The purpose of this study was to examine reported levels of self-efficacy and functional ability in patients with primary elective total hip replacements (THR) at two distinct timeframes: pre-operative and six weeks post-operative. Albert Bandura's Self-efficacy Theory (SET) (1977, 1997, and 2004) is the theoretical framework for this study. The theoretical framework guided the dynamic relationship between a patient's belief in his/her ability to exercise control over motivation and self-regulating behavioral expectations. The impact of THR surgery on patient's psychological and functional ability has been empirically studied in the literature by the nursing, medical and the occupational and rehabilitation professions. This study examined pre-operative and post-operative THR patients' level of self-efficacy and their functional ability, benchmarks of personal and surgical outcomes. The results of this study indicated that THR patients are not fully aware pre-operatively of what they may encounter following THR surgery. Participants reported sustained self-efficacy within the six week post-operative timeframe despite a decrease in their functional ability. A comparison of selected predictors for self-efficacy demonstrated that age, income, household composition and the ability to carry out everyday physical activities such as walking, climbing, carrying groceries moderated self-efficacy changes between T1 to T2 and that education moderated changes in functional ability from T1 to T2. The role of pain must be considered on the participants' post-operative quality of life. Following THR surgery the relief from pain may be more important than the level of functional ability achieved by individuals.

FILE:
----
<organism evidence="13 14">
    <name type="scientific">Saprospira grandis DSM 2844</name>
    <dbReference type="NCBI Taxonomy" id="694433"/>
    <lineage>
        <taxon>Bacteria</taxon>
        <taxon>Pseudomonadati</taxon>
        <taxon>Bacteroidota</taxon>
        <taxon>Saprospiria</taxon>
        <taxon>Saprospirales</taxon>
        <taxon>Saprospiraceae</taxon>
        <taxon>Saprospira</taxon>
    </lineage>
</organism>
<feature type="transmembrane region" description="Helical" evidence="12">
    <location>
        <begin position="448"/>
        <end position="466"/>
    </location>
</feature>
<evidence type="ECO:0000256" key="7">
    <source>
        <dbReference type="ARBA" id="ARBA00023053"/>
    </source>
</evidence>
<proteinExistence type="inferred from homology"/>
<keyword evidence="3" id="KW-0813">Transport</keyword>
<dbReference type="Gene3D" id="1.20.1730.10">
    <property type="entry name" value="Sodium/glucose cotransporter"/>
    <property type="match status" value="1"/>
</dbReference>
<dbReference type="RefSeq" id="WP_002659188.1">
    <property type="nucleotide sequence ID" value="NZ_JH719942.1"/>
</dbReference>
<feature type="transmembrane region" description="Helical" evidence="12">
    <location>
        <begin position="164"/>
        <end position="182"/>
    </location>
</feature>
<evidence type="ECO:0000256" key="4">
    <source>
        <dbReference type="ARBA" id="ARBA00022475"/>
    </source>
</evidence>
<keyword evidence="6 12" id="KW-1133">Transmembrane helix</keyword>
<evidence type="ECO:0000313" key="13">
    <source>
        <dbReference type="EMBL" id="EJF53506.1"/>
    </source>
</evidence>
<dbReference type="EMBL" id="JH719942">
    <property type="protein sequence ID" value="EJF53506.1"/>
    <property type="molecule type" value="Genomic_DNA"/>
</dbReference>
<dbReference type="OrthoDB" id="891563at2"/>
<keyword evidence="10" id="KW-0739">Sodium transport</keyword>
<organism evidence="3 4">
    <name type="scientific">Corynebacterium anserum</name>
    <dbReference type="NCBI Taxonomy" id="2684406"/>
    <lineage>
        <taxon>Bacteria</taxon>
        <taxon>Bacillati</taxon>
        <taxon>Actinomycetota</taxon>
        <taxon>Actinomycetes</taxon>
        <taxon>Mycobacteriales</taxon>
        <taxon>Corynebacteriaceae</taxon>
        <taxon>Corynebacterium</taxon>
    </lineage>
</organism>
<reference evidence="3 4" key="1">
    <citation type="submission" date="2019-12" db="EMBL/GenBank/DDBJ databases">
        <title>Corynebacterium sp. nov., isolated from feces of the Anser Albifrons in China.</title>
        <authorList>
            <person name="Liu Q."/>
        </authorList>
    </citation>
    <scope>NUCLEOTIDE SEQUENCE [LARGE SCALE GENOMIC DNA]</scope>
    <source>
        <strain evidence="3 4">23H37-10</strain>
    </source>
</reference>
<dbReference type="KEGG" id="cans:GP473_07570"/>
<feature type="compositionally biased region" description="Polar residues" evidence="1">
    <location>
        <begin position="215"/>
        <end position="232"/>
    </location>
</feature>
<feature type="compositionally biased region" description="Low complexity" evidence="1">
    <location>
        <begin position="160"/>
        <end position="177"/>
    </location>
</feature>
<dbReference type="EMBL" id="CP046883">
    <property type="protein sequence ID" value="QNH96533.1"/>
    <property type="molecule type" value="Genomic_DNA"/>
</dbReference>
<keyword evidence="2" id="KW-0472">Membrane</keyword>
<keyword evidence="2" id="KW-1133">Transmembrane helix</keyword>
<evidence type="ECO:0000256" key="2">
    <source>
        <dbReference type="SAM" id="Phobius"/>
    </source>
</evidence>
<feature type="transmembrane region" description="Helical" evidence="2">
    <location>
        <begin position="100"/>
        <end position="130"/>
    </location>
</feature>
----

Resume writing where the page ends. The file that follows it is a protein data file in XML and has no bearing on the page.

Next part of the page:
|School Location:||United States -- New York|
|Source:||DAI-B 72/10, Dissertation Abstracts International|
|Keywords:||Elective surgery, Functional ability, Hip replacement, Self-efficacy|
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